Huge project cost escalation is suspect
The one thing that indicates the nexus between contractors, bureaucrats and politicians is huge cost variations in a project in relation to the original estimated cost, say civic activists.mumbai Updated: Dec 02, 2011 01:35 IST
The one thing that indicates the nexus between contractors, bureaucrats and politicians is huge cost variations in a project in relation to the original estimated cost, say civic activists.
In the past two years (2010-11), the Brihanmumbai Municipal Corporation (BMC) has spent an additional Rs 2,245 crore of taxpayers' money by increasing the cost of various contracts. What was originally estimated to have cost the BMC Rs 3,505 crore has now shot up to Rs 5,750 crore; the difference is more than 60%.
"Cost escalations are allowed despite repeated opposition because it suits the interest of all three parties [politicians, bureaucrats and contractors]. The proposal to allot more money to an ongoing work is presented to the standing committee in such a way that if more funds are not allotted, the project will get stalled," said Aftab Siddiqui of the H-west Federation.
Cost variations peaked in 2009-10, prior to the imposition of the code of conduct for the Lok Sabha and Assembly polls. The BMC doled out Rs 1,300 crore, of which Rs 900 crore went towards variations. Majority of these contracts - Rs 660 crore of Rs 1,300 crore - were for road projects.
"These escalation requests were backed by letters from senior leaders of all political parties," said a civic official from the accounts department, on condition of anonymity.
A big problem is that there is no check on the work done by contractors so deadlines get extended, resulting in cost escalation.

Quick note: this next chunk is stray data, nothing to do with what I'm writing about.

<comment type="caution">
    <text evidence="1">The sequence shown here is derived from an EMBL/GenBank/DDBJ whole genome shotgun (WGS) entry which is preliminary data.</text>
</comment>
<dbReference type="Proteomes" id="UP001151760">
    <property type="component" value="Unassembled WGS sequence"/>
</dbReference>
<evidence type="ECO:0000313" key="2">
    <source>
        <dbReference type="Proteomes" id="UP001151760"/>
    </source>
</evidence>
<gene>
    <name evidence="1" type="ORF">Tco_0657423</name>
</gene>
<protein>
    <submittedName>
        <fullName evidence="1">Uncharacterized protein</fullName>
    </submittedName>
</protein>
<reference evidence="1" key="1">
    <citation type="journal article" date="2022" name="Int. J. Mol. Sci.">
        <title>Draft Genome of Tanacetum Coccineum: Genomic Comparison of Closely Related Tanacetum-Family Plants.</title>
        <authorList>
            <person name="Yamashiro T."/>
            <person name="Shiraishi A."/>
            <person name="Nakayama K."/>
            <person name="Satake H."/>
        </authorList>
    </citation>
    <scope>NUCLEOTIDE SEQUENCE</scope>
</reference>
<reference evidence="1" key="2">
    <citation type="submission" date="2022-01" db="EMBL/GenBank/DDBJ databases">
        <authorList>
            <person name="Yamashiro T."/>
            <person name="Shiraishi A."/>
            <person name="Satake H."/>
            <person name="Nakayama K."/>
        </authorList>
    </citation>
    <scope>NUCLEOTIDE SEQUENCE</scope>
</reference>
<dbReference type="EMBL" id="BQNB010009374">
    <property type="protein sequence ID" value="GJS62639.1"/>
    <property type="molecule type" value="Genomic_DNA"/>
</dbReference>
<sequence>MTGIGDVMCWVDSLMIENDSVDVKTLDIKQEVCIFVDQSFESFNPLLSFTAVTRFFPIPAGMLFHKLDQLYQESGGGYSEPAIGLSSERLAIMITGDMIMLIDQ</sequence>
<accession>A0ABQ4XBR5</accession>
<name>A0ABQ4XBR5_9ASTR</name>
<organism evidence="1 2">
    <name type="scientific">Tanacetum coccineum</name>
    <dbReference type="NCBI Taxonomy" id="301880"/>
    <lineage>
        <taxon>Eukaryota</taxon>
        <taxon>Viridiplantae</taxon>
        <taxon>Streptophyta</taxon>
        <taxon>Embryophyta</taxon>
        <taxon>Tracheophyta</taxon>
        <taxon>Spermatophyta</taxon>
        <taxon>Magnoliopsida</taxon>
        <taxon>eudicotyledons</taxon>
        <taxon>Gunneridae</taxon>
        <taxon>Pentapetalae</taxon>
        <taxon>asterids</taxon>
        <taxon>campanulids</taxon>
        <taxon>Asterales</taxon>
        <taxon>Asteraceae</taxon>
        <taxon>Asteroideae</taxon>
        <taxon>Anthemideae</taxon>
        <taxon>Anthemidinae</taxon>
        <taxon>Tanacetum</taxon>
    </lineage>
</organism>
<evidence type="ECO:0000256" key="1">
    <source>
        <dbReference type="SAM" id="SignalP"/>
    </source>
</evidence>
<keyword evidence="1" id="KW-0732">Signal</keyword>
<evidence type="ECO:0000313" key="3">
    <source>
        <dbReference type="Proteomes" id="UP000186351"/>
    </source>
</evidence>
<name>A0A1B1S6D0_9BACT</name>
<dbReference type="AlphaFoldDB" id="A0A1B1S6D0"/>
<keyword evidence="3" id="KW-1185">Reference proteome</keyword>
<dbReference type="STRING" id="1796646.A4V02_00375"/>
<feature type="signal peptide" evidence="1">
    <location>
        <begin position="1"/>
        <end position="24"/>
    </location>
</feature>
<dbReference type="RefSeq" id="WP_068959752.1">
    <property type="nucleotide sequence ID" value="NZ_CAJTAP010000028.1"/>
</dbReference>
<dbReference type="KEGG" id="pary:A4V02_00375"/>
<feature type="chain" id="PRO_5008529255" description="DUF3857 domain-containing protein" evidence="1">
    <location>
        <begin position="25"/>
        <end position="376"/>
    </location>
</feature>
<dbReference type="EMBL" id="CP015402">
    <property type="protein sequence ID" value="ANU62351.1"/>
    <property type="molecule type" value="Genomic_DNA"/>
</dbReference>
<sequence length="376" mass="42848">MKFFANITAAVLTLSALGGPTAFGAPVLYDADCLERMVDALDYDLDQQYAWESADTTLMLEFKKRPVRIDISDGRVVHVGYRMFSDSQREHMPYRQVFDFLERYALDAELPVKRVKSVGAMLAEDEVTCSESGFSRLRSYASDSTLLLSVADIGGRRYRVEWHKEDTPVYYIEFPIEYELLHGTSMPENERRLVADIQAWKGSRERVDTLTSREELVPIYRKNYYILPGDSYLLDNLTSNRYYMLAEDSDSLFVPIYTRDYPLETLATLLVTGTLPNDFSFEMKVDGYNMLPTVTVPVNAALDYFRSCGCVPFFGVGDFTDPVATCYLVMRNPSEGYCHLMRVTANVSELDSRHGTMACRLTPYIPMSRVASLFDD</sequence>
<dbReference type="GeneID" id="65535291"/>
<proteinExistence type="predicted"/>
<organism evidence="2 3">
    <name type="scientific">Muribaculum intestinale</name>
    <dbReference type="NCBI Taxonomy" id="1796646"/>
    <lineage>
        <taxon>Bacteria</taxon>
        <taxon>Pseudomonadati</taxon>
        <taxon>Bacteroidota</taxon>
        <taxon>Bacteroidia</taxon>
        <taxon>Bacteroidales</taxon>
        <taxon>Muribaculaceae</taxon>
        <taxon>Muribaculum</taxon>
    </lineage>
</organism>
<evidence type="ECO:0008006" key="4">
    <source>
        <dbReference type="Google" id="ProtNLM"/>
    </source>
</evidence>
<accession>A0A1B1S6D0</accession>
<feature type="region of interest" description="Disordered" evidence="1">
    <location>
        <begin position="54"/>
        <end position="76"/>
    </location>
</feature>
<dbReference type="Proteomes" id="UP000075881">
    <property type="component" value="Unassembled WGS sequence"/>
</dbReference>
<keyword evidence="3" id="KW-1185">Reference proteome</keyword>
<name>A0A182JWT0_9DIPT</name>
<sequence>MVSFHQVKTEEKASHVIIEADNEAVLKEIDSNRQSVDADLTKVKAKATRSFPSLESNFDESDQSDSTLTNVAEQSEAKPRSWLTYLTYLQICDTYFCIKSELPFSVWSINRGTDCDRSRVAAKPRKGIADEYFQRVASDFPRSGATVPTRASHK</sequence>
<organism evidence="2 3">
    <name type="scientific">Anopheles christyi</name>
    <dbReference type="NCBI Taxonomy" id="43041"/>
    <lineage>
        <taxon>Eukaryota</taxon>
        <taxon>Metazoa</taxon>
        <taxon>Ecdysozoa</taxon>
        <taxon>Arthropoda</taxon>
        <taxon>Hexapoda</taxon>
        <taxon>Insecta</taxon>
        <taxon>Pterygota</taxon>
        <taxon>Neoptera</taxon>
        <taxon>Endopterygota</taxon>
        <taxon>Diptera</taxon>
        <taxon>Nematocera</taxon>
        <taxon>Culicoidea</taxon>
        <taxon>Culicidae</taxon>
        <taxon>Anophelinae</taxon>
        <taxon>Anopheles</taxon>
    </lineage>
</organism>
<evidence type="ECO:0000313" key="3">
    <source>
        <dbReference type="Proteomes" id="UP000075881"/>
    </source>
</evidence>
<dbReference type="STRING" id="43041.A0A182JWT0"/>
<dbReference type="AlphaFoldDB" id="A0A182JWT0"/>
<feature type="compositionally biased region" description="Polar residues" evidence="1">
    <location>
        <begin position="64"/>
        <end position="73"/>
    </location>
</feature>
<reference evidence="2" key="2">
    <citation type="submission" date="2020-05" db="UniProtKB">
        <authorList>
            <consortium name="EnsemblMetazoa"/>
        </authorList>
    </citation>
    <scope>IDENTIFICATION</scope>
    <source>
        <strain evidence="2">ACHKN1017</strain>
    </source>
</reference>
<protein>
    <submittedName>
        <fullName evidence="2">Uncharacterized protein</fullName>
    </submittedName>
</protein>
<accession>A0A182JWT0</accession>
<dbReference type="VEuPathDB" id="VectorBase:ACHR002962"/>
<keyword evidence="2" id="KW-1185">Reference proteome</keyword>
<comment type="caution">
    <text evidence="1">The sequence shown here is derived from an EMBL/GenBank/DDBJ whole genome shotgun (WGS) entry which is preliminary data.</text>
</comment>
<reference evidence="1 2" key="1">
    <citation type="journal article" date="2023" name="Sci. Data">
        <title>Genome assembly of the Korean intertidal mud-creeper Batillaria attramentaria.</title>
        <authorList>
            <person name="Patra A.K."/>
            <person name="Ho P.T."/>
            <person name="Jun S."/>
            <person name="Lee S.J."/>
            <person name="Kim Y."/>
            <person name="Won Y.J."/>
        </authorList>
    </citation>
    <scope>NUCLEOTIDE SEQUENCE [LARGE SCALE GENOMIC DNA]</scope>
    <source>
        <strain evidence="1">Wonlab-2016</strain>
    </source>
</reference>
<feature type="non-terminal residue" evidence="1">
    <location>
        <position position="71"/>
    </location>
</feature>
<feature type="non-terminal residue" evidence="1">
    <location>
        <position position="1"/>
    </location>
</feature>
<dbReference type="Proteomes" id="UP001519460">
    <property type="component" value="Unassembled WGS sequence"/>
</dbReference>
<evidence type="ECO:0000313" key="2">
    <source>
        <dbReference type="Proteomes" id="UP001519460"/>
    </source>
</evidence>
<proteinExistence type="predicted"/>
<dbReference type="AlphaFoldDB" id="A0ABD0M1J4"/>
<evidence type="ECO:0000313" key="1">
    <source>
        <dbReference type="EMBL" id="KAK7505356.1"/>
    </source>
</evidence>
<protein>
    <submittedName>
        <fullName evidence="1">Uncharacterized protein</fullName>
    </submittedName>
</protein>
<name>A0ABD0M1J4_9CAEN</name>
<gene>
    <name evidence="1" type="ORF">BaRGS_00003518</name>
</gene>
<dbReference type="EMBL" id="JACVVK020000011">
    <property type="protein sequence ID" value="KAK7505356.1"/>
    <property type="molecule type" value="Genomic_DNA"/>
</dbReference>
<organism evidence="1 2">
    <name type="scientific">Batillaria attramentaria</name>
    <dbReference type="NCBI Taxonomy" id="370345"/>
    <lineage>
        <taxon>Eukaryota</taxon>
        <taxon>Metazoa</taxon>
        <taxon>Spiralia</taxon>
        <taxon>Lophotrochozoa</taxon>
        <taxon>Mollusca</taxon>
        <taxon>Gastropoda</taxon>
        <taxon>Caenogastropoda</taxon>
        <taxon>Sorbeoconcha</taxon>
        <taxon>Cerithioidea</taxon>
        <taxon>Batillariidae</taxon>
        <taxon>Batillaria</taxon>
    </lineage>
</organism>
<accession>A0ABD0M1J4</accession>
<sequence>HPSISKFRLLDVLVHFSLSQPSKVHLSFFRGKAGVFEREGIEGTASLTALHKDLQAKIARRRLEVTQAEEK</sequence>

Making matters worse is the fact that the irregularities are not detected in time because of the to delay in maintaining audit records. The BMC has not prepared the balance sheets for the last three years, for which it has been pulled up by the state.
Sources explain how variations are planned. One formula is for contractors to demand more money claiming an increase in the scope of work. For this, the contractor ropes in the local corporator who signs his request and passes it on to the head of the concerned department, who in turn prepares a proposal to be put up before the standing committee for approval.
Another formula is to show cost escalations as outstanding bills and liabilities for which provisions were not made at the start. Every year, the BMC clears high cost escalations without issuing fresh tenders as is required.
"Contractors often prepare bogus bills for work that has not been carried out. Without inspecting the site, officials clear the bills," said Vinod Bajpai, an RTI activist who found that a contractor had sent the Mulund ward office Rs 26 lakh bill for laying a new sewer line when nothing was done.